September 23rd.  DAY 7              Exploring Bilbao.

Pilgrim at the Guggenheim

It is  a while since my last blog and a full year since we were enjoying the delights of Bilbao. Time to set off on the blog road again and to try to make sense of the second week of walking towards Santander.

Mike has plans to celebrate Mass at the Cathedral this morning. It is his late mother’s birthday and we caught the train for a few miles last night to ensure we were here to allow him to join the morning service to remember her.

Cathedral Bilbao

I decide to make my way to the Museum of Art and then the Guggenheim and to meet him there later in the day. I walk into the old town, past the Cathedral and out to the outskirts on the river. Early Sunday already sees many of the less fortunate and homeless of Bilbao gathering along this less visited  part of the city. There appears a kind of comradeship among them.  A few recognise my obvious displacement and try to beg. This action always makes me feel uncomfortable and I have decided long ago that I would share food if I had any but that I would not give money . In my travels I have encountered so many beggars and I decided long ago that unless I saw it as a dire emergency, money is not the answer. My few sous would not spread very far. It never rests easy on my conscience however and with this negative feeling I start to follow the riverbank walk out to the Guggenheim and Art Museum.

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The Museum of Arts houses much impressive Spanish art. The highlight, that I often think of a year later, is the wonderful Goya collection. I am astounded at the quality of the work but his bravery in producing such graphic commentary on the outrages of war and man’s potential for cruelty and abuses of power is what I especially admire.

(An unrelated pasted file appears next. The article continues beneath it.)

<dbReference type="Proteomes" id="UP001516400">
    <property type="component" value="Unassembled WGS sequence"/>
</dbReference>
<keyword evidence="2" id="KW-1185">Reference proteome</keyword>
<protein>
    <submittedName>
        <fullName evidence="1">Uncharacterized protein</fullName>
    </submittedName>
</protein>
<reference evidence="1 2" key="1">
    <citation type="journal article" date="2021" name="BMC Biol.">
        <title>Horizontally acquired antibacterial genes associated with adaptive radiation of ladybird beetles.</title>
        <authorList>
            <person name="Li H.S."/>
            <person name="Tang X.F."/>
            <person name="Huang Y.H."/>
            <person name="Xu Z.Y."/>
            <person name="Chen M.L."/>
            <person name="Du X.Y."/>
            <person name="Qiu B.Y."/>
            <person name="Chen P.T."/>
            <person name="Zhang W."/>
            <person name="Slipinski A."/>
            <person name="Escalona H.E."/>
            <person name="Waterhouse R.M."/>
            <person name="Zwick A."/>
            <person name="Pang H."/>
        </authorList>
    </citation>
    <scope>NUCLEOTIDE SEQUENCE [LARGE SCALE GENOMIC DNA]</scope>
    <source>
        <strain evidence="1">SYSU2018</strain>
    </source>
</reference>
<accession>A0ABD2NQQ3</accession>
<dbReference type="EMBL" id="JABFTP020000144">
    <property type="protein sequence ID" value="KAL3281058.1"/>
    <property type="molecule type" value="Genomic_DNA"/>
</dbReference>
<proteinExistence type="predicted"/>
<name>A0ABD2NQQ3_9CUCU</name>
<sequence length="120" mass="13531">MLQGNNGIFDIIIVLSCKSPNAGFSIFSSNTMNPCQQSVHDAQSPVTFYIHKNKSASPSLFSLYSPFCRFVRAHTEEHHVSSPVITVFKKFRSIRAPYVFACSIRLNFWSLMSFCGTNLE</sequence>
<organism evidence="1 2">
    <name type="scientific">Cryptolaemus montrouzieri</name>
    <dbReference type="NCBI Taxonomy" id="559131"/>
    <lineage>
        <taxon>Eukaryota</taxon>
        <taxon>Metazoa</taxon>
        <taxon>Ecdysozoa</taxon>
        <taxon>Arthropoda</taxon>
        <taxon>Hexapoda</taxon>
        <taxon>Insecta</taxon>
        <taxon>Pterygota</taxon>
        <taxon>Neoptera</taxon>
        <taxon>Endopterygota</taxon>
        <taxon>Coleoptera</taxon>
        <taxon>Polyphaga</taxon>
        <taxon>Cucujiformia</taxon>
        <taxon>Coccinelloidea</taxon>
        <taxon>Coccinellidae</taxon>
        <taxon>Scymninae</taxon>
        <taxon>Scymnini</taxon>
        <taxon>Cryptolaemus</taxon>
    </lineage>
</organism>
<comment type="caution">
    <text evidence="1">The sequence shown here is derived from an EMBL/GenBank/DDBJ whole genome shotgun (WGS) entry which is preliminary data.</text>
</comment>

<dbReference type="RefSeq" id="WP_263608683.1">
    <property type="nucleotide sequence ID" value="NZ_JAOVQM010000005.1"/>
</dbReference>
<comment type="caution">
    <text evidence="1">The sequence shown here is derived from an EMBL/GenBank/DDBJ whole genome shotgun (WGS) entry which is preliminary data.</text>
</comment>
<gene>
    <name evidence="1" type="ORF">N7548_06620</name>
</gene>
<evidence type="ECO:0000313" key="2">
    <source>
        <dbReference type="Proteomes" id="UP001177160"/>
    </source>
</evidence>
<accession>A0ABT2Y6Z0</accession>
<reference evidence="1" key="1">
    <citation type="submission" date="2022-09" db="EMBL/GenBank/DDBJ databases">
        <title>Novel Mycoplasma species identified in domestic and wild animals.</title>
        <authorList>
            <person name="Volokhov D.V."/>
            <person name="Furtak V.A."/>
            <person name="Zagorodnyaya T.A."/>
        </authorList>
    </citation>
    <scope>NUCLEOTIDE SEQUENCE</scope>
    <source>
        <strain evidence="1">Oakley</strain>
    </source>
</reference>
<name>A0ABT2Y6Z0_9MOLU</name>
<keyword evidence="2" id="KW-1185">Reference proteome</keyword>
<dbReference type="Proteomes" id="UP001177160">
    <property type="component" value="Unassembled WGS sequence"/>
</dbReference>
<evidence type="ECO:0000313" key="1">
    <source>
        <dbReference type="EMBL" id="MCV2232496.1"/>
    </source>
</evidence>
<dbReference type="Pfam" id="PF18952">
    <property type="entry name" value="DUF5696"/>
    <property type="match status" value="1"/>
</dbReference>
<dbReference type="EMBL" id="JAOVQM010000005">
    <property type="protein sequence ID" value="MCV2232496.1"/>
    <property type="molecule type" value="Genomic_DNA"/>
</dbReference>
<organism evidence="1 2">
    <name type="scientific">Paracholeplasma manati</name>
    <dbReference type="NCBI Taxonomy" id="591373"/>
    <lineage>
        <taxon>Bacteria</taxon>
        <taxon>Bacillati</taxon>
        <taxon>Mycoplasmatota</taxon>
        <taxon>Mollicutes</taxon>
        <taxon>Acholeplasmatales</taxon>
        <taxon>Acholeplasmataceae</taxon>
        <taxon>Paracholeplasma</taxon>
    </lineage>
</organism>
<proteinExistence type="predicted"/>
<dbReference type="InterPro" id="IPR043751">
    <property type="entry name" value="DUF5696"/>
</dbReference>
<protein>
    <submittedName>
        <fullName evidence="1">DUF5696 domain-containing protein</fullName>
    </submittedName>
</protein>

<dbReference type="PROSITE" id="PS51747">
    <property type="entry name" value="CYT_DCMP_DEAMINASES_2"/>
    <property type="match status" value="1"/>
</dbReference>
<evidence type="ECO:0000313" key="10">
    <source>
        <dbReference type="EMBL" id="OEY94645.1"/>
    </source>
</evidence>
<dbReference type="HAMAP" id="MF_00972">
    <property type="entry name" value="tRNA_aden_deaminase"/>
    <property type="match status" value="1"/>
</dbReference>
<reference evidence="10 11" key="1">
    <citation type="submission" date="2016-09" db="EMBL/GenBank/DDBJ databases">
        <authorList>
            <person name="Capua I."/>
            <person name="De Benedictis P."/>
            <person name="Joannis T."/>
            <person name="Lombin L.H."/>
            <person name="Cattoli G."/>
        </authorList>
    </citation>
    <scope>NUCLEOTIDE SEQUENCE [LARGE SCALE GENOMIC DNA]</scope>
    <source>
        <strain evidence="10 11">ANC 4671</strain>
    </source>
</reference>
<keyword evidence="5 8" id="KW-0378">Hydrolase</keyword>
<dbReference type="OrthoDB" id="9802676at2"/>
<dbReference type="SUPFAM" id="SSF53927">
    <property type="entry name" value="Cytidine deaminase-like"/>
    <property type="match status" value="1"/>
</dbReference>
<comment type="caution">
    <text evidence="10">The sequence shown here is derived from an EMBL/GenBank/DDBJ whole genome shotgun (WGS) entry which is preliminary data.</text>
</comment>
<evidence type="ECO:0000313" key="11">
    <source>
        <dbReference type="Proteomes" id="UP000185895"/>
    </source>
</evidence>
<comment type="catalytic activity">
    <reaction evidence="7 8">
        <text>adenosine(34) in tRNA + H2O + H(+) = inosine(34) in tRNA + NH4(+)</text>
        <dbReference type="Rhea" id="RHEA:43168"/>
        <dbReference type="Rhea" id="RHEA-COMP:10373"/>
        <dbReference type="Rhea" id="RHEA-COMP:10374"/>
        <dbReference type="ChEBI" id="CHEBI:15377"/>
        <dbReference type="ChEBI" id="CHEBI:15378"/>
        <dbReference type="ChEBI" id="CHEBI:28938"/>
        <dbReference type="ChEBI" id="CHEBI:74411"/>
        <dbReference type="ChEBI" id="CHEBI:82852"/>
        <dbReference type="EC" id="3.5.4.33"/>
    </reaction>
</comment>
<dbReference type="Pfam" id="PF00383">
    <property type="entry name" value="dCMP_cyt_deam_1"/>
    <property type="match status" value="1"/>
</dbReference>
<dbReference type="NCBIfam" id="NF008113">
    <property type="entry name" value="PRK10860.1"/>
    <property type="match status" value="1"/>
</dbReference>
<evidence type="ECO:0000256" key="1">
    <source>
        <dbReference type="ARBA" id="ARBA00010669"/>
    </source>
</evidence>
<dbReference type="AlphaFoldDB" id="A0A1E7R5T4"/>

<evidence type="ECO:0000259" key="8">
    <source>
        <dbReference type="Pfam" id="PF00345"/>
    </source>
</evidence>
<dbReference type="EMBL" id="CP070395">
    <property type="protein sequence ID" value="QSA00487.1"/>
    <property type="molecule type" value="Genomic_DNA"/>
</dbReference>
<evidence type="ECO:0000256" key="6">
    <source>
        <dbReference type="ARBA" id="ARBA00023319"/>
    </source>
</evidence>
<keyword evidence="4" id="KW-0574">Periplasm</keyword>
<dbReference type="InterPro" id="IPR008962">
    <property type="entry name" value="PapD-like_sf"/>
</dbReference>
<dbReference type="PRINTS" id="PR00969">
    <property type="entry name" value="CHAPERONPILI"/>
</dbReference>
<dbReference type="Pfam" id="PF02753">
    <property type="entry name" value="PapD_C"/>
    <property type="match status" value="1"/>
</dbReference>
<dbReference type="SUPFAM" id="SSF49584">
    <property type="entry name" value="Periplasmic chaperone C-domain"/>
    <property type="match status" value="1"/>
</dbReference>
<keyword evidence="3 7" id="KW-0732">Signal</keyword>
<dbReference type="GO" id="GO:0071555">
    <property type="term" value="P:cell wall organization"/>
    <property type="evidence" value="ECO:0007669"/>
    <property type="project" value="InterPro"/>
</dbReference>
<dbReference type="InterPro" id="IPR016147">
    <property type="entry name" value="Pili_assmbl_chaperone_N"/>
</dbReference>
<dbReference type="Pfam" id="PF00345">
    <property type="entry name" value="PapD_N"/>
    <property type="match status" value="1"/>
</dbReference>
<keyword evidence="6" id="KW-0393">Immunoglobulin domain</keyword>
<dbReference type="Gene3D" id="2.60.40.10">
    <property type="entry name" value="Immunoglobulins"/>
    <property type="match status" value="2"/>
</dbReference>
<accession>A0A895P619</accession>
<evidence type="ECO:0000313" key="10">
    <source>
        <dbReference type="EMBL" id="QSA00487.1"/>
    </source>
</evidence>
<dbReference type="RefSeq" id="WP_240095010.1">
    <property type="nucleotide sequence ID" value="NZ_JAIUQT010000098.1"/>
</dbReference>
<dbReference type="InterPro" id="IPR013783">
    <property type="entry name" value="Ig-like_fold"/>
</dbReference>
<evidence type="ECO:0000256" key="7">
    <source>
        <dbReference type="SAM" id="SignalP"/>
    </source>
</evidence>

inside the guggenheim

I spend a full morning here before taking the short stroll to the Guggenheim. The star of the show is the building itself. With some similarity to the Sydney Opera House it seems to follow no accepted rules of Architecture. The interior is a work of art itself. Vaulted and apparently weightless and suspended in mid-air it is a modern Cathedral of modern art.

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I am lucky to catch the Hockney collection that I missed in London. Gallery after gallery of his work takes me on a journey through his developing experimentation with modern technology. His work reminds me of the best of the impressionists as he fixates on a simple view and catches it through different times of day and year, playing with light and colour and mood. I loved his film exhibit that plays with simple daily routines in a humorous but somehow sinister manner.

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I meet up with Mike and leave him to enjoy his visit while I go off to a cafe to write my journal. A stiff,  warm breeze is threatening the parasols and sends litter swirling along the riverbank. A storm is l ooming.

In the evening we take a stroll to the Old Town and find the Cathedral open. A wonderful choir from Boston USA is singing a divine Christe Eleison and the setting and wonderful sound brings tears to the eyes. The day has been full of so many of the best that man can create. My thoughts wander to the vagrants I saw this morning and wonder if they have anything in their lives at the moment that will so uplift them. Not for the first time I feel so blessed and lucky to be able to take this journey.

And , yet again, the Camino provides succour for the spirit.

We are energised and ready to take off again tomorrow on our second week of walking.

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